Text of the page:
If Liquor can’t deliver on expectations, the budget requires the agency cut its expenditures by the same amount it falls short.

Forrester’s amendment would repeal that mandate, eliminating it before it ever takes effect.

“They are running a great operation, their revenue is up,” said Senate President Chuck Morse, a Salem Republican. “We don’t want to do anything like having to reduce employees, or advertising.”

Another open race

The Executive Council installed Jerry Little as the state’s new banking commissioner last week, and simultaneously opened up the Weare Republican’s state senate seat. It’s one that could help determine who controls the 24-member chamber next year. And candidates are already interested.

Morse says he has gotten calls from two Republicans interested in replacing Little, who represents District 8. John Garvey of New London has already filed a political committee “Garvey for NH Senate.” He didn’t return a call for comment.

Where were you?

At a bill signing for Medicaid expansion last week, Speaker Shawn Jasper drew heaps of praise. But the Hudson Republican was no where to be found.

In fact, very few Republicans attended the governor’s signing ceremony, even though the party’s legislators played a critical role getting the health care bill through the Republican-led Legislature.

Jasper broke a tie vote that proved key to the bill’s passage. But his absence from the celebration was no accident.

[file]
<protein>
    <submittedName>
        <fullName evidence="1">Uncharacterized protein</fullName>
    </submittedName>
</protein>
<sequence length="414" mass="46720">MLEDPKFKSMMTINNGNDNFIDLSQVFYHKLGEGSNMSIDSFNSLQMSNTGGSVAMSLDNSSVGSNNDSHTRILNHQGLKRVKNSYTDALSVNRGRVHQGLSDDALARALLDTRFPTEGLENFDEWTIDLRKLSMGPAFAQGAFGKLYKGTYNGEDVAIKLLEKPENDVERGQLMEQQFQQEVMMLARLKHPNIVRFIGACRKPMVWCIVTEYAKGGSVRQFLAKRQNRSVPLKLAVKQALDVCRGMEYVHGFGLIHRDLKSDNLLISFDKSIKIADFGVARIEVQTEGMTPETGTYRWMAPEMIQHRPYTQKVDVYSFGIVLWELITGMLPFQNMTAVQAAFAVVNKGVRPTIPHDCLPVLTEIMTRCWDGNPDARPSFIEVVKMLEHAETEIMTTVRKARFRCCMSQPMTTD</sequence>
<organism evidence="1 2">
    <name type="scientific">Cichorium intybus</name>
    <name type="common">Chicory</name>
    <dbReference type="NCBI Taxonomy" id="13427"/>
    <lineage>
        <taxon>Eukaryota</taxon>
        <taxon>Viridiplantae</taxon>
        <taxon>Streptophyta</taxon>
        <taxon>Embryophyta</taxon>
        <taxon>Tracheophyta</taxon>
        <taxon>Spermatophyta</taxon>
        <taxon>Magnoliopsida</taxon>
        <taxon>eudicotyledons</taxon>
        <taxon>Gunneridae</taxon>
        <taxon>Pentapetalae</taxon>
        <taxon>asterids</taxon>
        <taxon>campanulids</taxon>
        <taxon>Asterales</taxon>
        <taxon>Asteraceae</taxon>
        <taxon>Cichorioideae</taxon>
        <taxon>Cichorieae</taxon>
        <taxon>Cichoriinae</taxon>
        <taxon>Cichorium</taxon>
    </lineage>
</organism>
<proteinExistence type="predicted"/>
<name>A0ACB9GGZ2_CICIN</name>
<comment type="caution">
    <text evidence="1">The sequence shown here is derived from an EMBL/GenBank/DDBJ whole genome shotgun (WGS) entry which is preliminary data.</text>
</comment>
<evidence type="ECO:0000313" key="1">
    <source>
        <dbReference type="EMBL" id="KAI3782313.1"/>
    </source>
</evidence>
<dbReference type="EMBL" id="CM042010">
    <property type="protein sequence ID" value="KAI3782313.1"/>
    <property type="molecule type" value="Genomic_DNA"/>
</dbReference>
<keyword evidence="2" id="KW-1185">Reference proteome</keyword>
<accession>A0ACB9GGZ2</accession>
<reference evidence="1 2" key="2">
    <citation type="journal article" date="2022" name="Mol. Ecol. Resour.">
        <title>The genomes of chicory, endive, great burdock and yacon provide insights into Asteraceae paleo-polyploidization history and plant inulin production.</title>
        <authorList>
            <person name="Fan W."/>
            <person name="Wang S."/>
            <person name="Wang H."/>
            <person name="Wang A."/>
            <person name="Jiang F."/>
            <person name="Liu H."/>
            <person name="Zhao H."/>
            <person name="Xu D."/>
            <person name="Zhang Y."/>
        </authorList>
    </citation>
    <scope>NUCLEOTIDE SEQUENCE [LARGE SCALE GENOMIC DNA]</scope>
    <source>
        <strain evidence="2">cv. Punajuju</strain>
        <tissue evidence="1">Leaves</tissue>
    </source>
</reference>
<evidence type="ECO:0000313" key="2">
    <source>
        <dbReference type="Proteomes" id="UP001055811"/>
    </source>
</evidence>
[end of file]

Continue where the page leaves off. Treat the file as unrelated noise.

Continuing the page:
Many lawmakers in Jasper’s own party have been critical of his support for expanded Medicaid. It could prove a contentious issue if Republicans keep control of the House this election cycle and Jasper seeks another term as the speaker.

Democrats at odds

Gubernatorial candidate Colin Van Ostern went head-to-head with sitting Gov. Maggie Hassan last week. The Concord executive councilor opposed Hassan’s pick to lead the state’s banking department, and was the lone dissenter of a plan to expand the Mount Sunapee ski resort.

But it’s unlikely the opposition will cost him Hassan’s support in the coming months. The two Democrats shared campaign signs in the 2014 election cycle, but Hassan said Friday she won’t endorse any candidate in the primary to replace her.

Men in skirts

What’s one thing that draws bipartisan support? Scottish heritage. The House celebrated Tartan Day last week, and at least seven state representatives showed up in kilts.

Republican Rep. Eric Eastman organized a group photo. He wore a sword and a utility version of a kilt, which snaps together and isn’t made of yards and yards of fabric. “It fastens right on, you put on a big belt, and voila, you suddenly look Scottish.”

Eastman of Nashua was drawn to Scottish culture after going to the annual games. He is a little Scottish, but mostly English. And it’s a feisty combo.

“Seeing as they didn’t get along hundreds of years ago, that may not be so good,” he said.

What to watch

Wednesday is a big day for Concord. The Senate will hold public hearings on two bills that affect the city. One would let the State House open to visitors on the weekends and the other would allow the city to keep its courthouse downtown.

The first is up at 9:15 a.m. before the Executive Departments and Administration Committee and the other comes before the Capital Budget Committee at 3 p.m.

(Allie Morris can be reached at 369-3307 or at amorris@